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Anti-Obamacare rhetoric stale and inaccurate

March 1, 2017
Pine Island Eagle

To the editor:

I am responding to Francis Rooney's commentary, "Repeal and Replacement of Obamacare a Top Priority." Rooney's condemnation of the Patient Protection and Affordable Care Act is reminiscent of campaign rhetoric, full of misinformation, exclusions of good information and, as usual, those condemnations of President Barack Obama. He (Rooney) states: "Patients, doctors, and businesses have been dealing with the failures of Obamacare since it was enacted. Millions of hardworking Americans have felt the pain of skyrocketing costs and plummeting levels of care."

This over-used and misleading argument against Obamacare (The Patient Protection and Affordable Care Act) purposefully ignores two important facts. First, our U.S. health care system was spiraling out of control with increasing medical and premium costs for decades. In 2009, for example, the well-regarded Kaiser Foundation found that since 1999, health insurance premiums for families rose 131 percent, far more than the general rate of inflation, which increased 28 percent over the same period. Moreover, the research discovered that 40 percent of small business employees paid annual deductibles of $1,000 or more in 2009 twice the number that paid that much in 2007. Finally, the over-all cost of health care in the U.S. has risen over 800 percent since 1960. That compares to an average wage increase of only 16 percent during the same period (The Kaiser Foundation). The health care crisis was well advanced even before Obama took office. It's a complete and utter misrepresentation of the facts to blame an already escalating crisis on the Affordable Care Act.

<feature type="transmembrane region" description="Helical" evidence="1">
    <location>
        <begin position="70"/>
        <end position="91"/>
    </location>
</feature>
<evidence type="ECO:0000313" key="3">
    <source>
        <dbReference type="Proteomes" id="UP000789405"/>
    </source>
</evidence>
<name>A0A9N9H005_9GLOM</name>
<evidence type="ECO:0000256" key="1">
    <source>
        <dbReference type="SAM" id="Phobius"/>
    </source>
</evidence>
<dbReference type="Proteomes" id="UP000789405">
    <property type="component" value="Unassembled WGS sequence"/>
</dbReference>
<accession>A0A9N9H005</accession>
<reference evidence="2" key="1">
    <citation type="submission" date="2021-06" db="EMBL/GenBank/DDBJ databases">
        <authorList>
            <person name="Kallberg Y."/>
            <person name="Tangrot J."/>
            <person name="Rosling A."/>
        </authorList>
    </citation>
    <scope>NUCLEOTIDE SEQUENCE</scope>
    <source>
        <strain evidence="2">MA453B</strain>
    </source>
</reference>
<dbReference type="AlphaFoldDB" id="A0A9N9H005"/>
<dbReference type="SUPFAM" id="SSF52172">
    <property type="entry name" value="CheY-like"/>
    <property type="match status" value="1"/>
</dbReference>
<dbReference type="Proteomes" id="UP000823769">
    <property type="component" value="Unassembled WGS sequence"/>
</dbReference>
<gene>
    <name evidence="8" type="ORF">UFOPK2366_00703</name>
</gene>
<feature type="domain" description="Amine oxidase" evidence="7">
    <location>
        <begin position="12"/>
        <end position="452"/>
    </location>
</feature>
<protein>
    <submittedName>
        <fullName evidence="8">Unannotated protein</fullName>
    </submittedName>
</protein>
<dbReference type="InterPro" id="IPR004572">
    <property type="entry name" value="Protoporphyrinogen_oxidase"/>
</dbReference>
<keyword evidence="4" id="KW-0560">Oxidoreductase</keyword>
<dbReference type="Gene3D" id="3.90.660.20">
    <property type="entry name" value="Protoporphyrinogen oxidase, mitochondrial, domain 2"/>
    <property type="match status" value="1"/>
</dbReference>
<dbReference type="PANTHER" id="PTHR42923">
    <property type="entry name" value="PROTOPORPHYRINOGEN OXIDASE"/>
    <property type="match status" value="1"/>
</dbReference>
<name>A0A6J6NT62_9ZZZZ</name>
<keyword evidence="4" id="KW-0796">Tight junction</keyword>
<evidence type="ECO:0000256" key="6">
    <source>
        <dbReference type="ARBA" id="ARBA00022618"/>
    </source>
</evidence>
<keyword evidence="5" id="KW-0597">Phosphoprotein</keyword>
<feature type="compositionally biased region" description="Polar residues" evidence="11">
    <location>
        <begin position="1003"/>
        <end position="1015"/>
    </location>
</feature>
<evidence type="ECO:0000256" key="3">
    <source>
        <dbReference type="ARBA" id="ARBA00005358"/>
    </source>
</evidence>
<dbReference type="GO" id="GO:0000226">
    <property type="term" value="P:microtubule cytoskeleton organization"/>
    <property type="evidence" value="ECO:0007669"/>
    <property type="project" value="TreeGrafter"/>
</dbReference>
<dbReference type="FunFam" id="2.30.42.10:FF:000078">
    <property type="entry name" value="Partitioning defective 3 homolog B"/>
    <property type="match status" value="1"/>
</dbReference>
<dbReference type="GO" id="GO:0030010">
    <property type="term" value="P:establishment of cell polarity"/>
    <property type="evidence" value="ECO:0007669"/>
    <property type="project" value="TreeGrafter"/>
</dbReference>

Second, the ACA was crafted to help the American lower to middle income population who were being denied health insurance (and, thus, health care) by an out-of-control market-driven, private insurance system. Given the disdain Republicans have for "entitlements" of any kind and their decades long refusal to address the growing number of Americans without health care, it is absurd to assume that Obama would have taken on the task of reform for any reason other than the good of the American people. His intentions certainly were not to gain political points.

Having said that, the ACA is not perfect. We still have an uninsured rate of around 9-10 percent and insurance corporations are raising premiums to boost their bottom line. This is the nature of a for-profit health insurance system and needs to be remedied. It's important to recognize, however, that premium rate hikes are driven by insurance corporations, not the ACA. This is true, also, for "changes" in policies that require people to change doctors and/or hospitals. Simply put, insurance corporations had the prerogative to let people keep the same policies, the same doctors and the same premiums but chose not to as they scrambled to improve their profit margins. To imply that insurance corporations were "forced" to raise premiums by the ACA is an attempt to completely absolve them from any responsibility for seeking higher profits at the expense of the American public. It is perhaps prophetic that Rooney and other Republicans choose to vilify Obama and the ACA rather than holding corporations and corporate executives responsible for changing policies and raising premiums.